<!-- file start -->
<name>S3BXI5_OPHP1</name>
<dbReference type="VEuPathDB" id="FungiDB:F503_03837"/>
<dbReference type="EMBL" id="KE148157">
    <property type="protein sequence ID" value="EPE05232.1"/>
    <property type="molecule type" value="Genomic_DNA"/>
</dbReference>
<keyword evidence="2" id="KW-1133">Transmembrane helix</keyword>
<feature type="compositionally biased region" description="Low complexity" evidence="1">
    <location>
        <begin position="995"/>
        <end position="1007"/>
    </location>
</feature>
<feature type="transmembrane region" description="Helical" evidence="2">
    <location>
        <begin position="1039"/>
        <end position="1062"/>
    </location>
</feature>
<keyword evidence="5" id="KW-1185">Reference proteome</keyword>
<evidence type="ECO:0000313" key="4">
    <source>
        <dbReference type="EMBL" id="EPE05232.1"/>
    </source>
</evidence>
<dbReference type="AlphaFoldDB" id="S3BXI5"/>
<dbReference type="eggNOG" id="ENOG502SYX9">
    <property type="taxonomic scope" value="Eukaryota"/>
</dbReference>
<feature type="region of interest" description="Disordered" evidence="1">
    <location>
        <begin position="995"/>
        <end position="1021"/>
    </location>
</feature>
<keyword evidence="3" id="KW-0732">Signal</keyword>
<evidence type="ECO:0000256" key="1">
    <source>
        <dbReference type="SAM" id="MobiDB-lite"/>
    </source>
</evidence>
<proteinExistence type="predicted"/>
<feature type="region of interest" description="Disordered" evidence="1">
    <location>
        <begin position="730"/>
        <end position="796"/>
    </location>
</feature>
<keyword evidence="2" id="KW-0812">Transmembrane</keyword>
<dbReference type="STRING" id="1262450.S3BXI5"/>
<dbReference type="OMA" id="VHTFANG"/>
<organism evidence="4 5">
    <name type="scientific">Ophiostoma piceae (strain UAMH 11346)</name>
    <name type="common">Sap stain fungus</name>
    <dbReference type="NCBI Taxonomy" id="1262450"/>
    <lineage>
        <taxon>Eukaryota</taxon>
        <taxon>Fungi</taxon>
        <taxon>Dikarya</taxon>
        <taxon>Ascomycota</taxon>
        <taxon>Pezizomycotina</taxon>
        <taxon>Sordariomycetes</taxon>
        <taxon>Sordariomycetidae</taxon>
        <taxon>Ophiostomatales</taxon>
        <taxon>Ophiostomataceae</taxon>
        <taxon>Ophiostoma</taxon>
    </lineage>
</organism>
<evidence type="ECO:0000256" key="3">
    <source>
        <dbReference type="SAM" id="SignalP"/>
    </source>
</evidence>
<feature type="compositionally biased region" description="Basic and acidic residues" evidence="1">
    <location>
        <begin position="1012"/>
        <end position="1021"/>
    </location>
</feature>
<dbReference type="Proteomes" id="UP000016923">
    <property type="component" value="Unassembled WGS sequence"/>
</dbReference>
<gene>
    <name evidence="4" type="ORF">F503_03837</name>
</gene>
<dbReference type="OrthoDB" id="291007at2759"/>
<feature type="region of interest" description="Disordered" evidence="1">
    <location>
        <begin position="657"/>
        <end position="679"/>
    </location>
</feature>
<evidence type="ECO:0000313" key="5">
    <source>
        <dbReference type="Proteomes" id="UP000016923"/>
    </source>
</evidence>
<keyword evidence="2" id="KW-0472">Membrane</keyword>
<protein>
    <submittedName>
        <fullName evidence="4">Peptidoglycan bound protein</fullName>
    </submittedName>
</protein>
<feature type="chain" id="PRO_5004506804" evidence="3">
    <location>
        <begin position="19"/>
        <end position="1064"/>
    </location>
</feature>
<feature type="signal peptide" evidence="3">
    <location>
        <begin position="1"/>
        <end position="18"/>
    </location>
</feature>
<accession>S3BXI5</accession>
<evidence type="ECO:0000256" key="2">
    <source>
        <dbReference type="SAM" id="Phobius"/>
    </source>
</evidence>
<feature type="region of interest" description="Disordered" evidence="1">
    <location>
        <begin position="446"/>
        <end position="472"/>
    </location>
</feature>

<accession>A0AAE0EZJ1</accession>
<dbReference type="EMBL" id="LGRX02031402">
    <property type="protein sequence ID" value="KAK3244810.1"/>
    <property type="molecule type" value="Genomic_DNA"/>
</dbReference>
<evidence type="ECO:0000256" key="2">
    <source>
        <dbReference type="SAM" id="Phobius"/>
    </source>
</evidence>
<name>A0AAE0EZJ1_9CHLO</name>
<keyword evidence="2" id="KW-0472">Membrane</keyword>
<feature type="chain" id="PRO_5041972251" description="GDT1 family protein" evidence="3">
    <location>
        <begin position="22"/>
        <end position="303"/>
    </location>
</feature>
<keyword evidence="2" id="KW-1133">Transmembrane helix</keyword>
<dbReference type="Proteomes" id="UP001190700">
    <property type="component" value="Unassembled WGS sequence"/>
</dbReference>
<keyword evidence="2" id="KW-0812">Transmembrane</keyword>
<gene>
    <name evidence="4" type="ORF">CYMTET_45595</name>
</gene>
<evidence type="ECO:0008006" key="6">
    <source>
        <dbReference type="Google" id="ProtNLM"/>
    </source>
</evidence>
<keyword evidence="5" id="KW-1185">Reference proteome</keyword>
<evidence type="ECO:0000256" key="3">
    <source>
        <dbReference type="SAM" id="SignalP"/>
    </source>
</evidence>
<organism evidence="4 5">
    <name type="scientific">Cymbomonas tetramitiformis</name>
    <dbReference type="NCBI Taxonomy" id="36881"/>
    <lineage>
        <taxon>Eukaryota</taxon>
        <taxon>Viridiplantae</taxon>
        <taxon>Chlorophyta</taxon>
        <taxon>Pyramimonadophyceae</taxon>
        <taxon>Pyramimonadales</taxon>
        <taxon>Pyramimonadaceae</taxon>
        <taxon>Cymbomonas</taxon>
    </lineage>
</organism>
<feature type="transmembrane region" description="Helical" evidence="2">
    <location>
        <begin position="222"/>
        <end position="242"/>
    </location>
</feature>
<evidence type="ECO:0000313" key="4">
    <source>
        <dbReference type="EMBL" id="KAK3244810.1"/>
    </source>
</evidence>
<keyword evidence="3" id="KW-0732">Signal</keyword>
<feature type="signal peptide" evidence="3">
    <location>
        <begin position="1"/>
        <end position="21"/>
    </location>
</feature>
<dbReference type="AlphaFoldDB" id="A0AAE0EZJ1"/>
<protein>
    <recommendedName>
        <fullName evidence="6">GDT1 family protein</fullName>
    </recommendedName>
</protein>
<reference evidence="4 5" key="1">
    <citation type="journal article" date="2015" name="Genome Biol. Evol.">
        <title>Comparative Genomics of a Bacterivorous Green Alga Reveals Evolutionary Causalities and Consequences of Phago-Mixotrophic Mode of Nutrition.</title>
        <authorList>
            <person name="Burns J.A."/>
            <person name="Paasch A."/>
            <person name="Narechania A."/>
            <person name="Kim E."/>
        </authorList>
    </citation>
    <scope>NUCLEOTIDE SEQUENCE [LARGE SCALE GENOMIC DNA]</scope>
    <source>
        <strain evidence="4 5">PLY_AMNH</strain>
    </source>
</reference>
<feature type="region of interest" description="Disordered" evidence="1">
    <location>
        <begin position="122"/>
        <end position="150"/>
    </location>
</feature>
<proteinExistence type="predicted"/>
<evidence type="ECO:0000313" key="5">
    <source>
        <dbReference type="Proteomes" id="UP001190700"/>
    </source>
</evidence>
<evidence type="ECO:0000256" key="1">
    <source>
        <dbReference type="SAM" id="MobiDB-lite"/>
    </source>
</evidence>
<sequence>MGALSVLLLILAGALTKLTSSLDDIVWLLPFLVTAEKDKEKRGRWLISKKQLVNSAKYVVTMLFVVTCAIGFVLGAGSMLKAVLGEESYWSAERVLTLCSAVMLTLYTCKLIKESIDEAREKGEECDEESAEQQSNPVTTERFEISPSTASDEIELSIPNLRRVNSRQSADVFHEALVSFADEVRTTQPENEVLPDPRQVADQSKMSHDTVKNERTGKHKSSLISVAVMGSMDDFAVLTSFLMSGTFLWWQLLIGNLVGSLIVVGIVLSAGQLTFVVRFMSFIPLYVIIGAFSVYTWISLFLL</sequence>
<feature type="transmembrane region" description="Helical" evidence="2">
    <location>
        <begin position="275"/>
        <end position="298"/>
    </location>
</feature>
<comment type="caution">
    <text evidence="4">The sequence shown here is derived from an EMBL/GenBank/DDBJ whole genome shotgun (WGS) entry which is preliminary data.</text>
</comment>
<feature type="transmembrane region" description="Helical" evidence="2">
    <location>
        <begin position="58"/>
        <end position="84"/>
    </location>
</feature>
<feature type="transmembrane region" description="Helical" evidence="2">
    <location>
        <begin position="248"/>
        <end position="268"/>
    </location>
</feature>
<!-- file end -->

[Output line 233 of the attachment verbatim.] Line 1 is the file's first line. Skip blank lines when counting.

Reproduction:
</evidence>